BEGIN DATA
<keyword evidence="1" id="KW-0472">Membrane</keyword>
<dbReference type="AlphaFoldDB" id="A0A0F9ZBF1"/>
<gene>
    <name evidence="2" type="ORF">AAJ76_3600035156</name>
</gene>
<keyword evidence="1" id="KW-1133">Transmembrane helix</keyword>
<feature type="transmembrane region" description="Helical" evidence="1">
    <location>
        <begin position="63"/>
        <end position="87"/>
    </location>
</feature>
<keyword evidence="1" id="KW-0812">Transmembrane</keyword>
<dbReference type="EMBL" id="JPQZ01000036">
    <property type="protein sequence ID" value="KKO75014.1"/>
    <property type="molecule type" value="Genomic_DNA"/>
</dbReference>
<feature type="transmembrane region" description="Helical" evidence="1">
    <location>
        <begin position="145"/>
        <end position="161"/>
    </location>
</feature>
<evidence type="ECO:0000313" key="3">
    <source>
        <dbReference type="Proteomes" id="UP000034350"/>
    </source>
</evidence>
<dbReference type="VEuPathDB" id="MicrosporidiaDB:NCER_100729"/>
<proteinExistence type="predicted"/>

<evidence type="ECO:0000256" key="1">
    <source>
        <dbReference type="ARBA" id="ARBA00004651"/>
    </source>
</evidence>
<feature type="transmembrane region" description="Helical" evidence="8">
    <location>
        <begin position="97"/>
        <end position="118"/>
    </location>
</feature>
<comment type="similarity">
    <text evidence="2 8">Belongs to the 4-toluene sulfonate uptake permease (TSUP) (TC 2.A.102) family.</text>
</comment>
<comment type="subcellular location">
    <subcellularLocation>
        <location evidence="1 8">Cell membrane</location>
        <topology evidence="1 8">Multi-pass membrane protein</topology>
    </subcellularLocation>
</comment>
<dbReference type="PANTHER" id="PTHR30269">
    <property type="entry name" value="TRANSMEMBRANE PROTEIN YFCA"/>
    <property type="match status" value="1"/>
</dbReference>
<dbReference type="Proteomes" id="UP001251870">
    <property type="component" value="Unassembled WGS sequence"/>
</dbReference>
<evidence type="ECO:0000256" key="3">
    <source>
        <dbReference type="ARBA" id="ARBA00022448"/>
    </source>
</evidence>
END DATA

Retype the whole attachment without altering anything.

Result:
<keyword evidence="1" id="KW-0472">Membrane</keyword>
<dbReference type="AlphaFoldDB" id="A0A0F9ZBF1"/>
<gene>
    <name evidence="2" type="ORF">AAJ76_3600035156</name>
</gene>
<keyword evidence="1" id="KW-1133">Transmembrane helix</keyword>
<feature type="transmembrane region" description="Helical" evidence="1">
    <location>
        <begin position="63"/>
        <end position="87"/>
    </location>
</feature>
<keyword evidence="1" id="KW-0812">Transmembrane</keyword>
<dbReference type="EMBL" id="JPQZ01000036">
    <property type="protein sequence ID" value="KKO75014.1"/>
    <property type="molecule type" value="Genomic_DNA"/>
</dbReference>
<feature type="transmembrane region" description="Helical" evidence="1">
    <location>
        <begin position="145"/>
        <end position="161"/>
    </location>
</feature>
<evidence type="ECO:0000313" key="3">
    <source>
        <dbReference type="Proteomes" id="UP000034350"/>
    </source>
</evidence>
<dbReference type="VEuPathDB" id="MicrosporidiaDB:NCER_100729"/>
<proteinExistence type="predicted"/>

<evidence type="ECO:0000256" key="1">
    <source>
        <dbReference type="ARBA" id="ARBA00004651"/>
    </source>
</evidence>
<feature type="transmembrane region" description="Helical" evidence="8">
    <location>
        <begin position="97"/>
        <end position="118"/>
    </location>
</feature>
<comment type="similarity">
    <text evidence="2 8">Belongs to the 4-toluene sulfonate uptake permease (TSUP) (TC 2.A.102) family.</text>
</comment>
<comment type="subcellular location">
    <subcellularLocation>
        <location evidence="1 8">Cell membrane</location>
        <topology evidence="1 8">Multi-pass membrane protein</topology>
    </subcellularLocation>
</comment>
<dbReference type="PANTHER" id="PTHR30269">
    <property type="entry name" value="TRANSMEMBRANE PROTEIN YFCA"/>
    <property type="match status" value="1"/>
</dbReference>
<dbReference type="Proteomes" id="UP001251870">
    <property type="component" value="Unassembled WGS sequence"/>
</dbReference>
<evidence type="ECO:0000256" key="3">
    <source>
        <dbReference type="ARBA" id="ARBA00022448"/>
    </source>
</evidence>